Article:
March 23, 2012

What Was Once Bad is Now Good...For Now

Trying to keep up with health warning and suggestions is a frustrating pursuit. Not only is there more information on the Internet than anyone can possibly sort through, but it seems like the "rules" keep changing. i joke to Betty that if we wait long enough, I'll be able to start smoking again...for my health.

I thought it would be fun to prove the point by looking at recent studies that seem to contradict earlier reports. Of course, the more we learn the more we know. But, doesn't it seem as though we can never find something that is true and stays that way? here are just some of the recent reversals in what we thought was true:

Eggs are bad for us: Yes, and no. A couple of fried eggs for breakfast every morning remains a major health risk. All that extra cholesterol is not good for your heart. But, for most folks, an egg a day is not a problem. Because they are so low in saturated fat and have no trans fat, the minimal spike in cholesterol isn't a problem.

Calories eaten close to bedtime are worse than calories during the day. We have all heard the theory that food consumed too close to bedtime is bad. Your body doesn't have time to process the food before you fall asleep so all those extra calories become fat. Doctors say that simply isn't true. A calorie is a calorie regardless of when you ingest it. Maybe eating closer to bed time will make it harder for you to fall asleep, but 100 calories at 8PM is the same as 100 calories at 8AM.

Eating smaller meals throughout the day is better than the standard three meal approach. That may be true for some reasons, like maintaining  level blood sugar, but is not true in terms of weight loss. Yes, your metabolism cranks up a bit each time you eat. But, the amount for a small, mini-meal isn't enough to be significant. Forcing yourself to prepare 6 meals a day tends to end up with more snack and processed foods being eaten because they are quicker to prepare.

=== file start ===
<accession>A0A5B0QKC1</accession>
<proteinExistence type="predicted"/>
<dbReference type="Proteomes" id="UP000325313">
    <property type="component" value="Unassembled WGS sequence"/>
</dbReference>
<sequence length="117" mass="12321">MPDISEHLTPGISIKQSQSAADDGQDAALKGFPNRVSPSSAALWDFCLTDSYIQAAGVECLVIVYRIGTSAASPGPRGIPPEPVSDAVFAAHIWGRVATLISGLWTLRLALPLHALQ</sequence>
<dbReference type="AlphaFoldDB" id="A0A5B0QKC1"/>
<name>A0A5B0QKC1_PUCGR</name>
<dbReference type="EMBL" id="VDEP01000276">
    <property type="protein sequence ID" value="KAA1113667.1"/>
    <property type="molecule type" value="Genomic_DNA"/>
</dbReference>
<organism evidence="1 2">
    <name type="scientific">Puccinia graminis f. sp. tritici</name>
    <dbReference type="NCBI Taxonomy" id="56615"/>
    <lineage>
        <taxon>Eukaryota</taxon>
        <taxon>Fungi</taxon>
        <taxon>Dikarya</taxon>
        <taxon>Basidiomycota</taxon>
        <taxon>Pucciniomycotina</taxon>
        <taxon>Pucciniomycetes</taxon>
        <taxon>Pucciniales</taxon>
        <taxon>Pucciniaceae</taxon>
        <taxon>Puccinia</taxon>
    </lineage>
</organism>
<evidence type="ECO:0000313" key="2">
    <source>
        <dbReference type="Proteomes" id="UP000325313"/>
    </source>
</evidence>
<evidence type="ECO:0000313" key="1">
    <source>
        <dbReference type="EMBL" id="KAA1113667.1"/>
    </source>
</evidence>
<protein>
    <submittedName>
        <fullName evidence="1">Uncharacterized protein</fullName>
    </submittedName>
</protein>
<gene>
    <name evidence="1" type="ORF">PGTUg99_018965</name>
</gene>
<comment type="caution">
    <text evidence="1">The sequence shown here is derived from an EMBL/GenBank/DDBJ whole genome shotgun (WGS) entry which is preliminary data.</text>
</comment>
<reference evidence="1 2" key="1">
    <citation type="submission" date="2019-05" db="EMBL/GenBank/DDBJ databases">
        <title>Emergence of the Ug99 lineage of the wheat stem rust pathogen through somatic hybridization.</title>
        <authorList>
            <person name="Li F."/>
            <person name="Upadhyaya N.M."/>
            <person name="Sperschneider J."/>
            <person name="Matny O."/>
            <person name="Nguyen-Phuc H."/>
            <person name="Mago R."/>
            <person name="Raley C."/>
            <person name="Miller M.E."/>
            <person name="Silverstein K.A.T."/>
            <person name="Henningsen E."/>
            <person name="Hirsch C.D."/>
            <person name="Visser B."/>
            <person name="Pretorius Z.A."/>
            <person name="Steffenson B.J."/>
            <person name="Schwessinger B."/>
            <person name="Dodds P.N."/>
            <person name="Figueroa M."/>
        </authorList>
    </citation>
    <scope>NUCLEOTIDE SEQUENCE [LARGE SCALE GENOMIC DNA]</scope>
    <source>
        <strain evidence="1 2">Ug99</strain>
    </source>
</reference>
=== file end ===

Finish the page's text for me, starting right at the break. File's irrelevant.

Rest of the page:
Coffee is bad for you. Past research has indicated that the effects of the caffeine can raise your blood pressure. There are some studies that say pregnant women should limit caffeine intake due to possible effects on fetus development. But, recent studies have painted a picture that is much more favorable. Coffee drinking may drastically reduce chances of developing type II diabetes. There are findings that point toward a major impact on preventing colorectal cancer, liver cancer and even Parkinson's disease in men.

Chocolate cases acne and is empty calories. New research is showing chocolate to be a tremendous positive for several parts of our body. Studies have shown clear heart benefits from better blood flow and improved bad cholesterol numbers. Dark chocolate has shown the ability to reduce high blood pressure. It seems to improve skin quality, increase blood flow to the brain, and allow your muscles to recover faster after a workout.

Wine is a no-no..too many empty calories and too much alcohol. In moderation this seems to no longer be true. Consumed in appropriate quantities wine has been shown to reduce the risk of heart disease and some cancers. It has proven to raise your good cholesterol levels. Wine may even slow the progression of disorders like Alzheimer’s and Parkinson’s Disease. The key is to not over-indulge or the health benefits are lost and damage can occur. So, how much is right? For men, the current guideline is not more than two 5 oz servings a day or red or white wine. For women, cut that amount in half.

I found all sorts of other supposedly "bad" food that can be beneficial: vegetarian pizza, beef jerky (!), full-fat ice cream, butter, peanut butter, even pork rinds (loaded with protein and less fat than potato chips). The key is always moderation and balance.

My goal isn't to get you to abandon your low-fat, vegetable and fruit-based diet or pork rinds and chocolate. Rather, it is to remind us that "rules" are constantly changing. Health is a moving target that requires us to keep up-to-date and not assume the way we have always lived is our best choice.

That being said, it is time for my afternoon glass of red wine.

29 comments:

  1. Yep every time we turn around there is a new revelation about some food that was bad or good just the day before. I don't listen anymore I just eat what I like.

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    1. Sometimes I wonder what the people who said one thing was "true" only to learn later it was "false" think about the effects of their incorrect studies. They certainly meant well and worked with what they had. But still, I wonder how many continue to support their original findings....believeing that at some point in the future the pendulum will swing back their way!